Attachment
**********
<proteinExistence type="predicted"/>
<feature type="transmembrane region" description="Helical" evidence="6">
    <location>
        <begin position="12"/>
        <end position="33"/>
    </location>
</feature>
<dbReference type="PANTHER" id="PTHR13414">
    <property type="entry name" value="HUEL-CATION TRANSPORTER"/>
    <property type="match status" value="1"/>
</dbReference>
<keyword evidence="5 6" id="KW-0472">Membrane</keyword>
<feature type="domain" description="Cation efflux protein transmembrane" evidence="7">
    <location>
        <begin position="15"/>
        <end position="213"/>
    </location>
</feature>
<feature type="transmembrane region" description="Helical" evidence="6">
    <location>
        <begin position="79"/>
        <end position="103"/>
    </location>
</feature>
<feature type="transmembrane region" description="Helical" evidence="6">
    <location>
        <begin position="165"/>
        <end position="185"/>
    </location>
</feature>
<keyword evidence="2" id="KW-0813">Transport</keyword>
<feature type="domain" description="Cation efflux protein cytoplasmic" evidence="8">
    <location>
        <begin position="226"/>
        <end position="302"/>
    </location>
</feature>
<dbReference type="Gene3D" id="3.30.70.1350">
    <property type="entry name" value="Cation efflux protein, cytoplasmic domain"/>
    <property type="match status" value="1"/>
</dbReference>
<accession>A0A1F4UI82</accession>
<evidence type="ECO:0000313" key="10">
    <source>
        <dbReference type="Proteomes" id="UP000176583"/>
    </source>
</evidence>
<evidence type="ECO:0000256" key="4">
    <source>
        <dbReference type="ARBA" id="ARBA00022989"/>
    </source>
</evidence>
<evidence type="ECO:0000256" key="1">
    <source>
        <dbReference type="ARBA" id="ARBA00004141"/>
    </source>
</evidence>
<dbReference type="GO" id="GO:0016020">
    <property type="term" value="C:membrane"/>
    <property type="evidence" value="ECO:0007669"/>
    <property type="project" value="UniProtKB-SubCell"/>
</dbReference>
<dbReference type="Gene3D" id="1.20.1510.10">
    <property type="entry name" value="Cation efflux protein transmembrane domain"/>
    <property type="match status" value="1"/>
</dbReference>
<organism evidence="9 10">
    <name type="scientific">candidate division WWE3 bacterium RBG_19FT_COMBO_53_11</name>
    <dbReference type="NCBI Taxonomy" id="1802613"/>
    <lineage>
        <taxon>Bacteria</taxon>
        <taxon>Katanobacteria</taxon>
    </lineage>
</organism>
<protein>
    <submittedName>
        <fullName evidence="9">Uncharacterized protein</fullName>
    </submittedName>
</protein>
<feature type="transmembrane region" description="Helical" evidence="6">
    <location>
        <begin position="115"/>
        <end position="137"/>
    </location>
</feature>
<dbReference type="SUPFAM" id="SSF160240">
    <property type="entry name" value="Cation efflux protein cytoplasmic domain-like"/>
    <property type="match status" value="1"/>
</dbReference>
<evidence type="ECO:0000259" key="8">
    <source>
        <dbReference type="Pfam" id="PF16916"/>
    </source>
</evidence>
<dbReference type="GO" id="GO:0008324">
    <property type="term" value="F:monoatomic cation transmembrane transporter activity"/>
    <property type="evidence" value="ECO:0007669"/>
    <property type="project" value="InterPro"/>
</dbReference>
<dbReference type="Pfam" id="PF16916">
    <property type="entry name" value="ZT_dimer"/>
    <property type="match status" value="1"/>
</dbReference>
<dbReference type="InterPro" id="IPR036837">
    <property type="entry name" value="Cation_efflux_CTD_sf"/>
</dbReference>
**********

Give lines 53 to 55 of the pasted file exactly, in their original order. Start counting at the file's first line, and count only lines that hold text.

<evidence type="ECO:0000256" key="1">
    <source>
        <dbReference type="ARBA" id="ARBA00004141"/>